Small government's antithesis
I was surprised to read Colin Hanna, a “conservative” leader, opining in favor of the Marketplace “Fairness” Act in his column “Congress should pass e-fairness legislation” . This bill is the antithesis of small government, as it would set tax collectors from almost 10,000 taxing jurisdictions free to roam the Internet in a quest for revenue, threatening thousands of small e-retailers in Pennsylvania and across the country with audits and even bankruptcy.
Instead, I would refer self-styled conservatives to Erick Erickson, a prominent conservative radio host, activist and blogger who wrote recently about “coin operated conservatism” on RedState.com . I may not always agree with Erickson, but I couldn't have agreed more when, writing about the Marketplace Fairness Act (MFA), he decried “corporate dollars ... being spread around directly and indirectly to claim this ... is somehow conservative.” Where are these corporate dollars coming from? From mega-retailers — the likes of Wal-Mart and Amazon — that are seeking to use their friends in Congress to crush their small, online competitors through the MFA.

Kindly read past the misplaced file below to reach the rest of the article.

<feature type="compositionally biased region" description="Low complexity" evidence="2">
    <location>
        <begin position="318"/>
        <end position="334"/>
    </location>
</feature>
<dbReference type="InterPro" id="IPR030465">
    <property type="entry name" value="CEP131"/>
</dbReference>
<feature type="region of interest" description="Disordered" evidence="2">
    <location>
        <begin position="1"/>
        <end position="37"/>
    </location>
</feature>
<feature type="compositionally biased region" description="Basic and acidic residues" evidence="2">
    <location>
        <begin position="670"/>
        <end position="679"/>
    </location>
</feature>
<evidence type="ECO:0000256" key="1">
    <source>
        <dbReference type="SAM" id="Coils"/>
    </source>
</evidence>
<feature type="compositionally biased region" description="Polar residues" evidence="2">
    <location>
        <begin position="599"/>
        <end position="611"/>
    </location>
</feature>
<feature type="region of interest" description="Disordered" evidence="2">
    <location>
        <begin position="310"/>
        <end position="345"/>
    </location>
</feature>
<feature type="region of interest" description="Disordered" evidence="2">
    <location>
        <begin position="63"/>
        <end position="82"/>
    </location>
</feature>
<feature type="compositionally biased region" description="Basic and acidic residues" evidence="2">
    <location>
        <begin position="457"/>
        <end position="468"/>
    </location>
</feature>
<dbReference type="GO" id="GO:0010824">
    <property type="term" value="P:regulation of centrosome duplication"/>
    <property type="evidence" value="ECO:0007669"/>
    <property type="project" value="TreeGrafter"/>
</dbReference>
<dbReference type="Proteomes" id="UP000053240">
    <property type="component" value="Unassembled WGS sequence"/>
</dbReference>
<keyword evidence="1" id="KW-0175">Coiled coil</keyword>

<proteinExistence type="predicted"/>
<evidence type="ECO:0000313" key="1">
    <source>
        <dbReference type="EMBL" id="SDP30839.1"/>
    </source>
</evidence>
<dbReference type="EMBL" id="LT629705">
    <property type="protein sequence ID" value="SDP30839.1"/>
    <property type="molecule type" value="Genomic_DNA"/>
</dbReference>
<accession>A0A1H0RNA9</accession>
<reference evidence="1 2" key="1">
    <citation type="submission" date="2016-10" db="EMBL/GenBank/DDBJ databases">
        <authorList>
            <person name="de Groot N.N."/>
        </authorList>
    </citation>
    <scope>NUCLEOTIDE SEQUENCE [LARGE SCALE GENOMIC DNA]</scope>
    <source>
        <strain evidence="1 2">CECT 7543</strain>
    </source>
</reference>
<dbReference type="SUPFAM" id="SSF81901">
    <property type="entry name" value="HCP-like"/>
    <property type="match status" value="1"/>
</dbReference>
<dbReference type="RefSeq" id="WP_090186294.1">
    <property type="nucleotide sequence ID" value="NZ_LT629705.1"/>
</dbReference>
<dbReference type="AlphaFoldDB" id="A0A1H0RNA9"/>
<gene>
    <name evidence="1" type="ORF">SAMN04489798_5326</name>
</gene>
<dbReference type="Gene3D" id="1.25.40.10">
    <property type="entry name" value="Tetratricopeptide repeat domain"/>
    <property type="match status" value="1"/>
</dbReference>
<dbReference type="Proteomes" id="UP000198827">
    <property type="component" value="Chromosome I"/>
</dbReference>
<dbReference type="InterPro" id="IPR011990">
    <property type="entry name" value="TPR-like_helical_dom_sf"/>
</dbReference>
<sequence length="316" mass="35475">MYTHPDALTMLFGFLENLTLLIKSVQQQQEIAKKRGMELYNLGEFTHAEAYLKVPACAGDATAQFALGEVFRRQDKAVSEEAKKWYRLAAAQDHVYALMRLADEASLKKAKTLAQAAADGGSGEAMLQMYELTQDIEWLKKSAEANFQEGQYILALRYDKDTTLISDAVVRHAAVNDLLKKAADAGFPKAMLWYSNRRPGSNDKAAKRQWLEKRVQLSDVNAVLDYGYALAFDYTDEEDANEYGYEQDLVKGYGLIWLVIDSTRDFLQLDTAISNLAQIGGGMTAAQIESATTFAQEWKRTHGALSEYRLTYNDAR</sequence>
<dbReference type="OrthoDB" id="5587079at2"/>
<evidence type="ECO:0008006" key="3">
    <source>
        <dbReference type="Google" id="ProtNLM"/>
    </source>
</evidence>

It seems odd that Hanna, who heads a “taxpayer advocacy organization,” is supporting a bill that is the embodiment of crony capitalism. Indeed, most top taxpayer groups and conservative thinks tanks are opposed to it. Those groups, and anyone interested in a vibrant 21st-century economy, are looking for solutions that will provide a level playing field for all businesses whether online or on a street corner, rather than embracing a big-government solution that merely serves the mega-retailers.
The writer is executive director of the WE R HERE (Web Enabled Retailers Helping Expand Retail Employment) Coalition (werherecoalition.org).
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